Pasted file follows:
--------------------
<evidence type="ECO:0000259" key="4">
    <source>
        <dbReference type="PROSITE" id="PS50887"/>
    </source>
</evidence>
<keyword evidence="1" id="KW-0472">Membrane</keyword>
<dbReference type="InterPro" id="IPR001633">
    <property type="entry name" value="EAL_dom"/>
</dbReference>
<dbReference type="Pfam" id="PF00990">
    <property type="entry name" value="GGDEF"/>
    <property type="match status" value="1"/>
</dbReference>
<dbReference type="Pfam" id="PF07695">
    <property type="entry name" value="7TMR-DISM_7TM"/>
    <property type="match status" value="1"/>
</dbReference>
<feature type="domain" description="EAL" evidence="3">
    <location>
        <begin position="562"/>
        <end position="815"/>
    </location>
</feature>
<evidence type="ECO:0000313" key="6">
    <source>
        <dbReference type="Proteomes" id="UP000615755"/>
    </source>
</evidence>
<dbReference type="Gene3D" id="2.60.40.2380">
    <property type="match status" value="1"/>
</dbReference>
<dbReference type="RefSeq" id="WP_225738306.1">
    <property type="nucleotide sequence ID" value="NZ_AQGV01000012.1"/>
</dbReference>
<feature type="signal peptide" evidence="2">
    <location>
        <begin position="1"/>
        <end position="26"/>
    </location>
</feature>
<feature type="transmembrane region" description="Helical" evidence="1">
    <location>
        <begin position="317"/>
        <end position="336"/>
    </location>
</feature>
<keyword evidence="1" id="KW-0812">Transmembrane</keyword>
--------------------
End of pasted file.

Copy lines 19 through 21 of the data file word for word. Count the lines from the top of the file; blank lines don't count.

    <location>
        <begin position="562"/>
        <end position="815"/>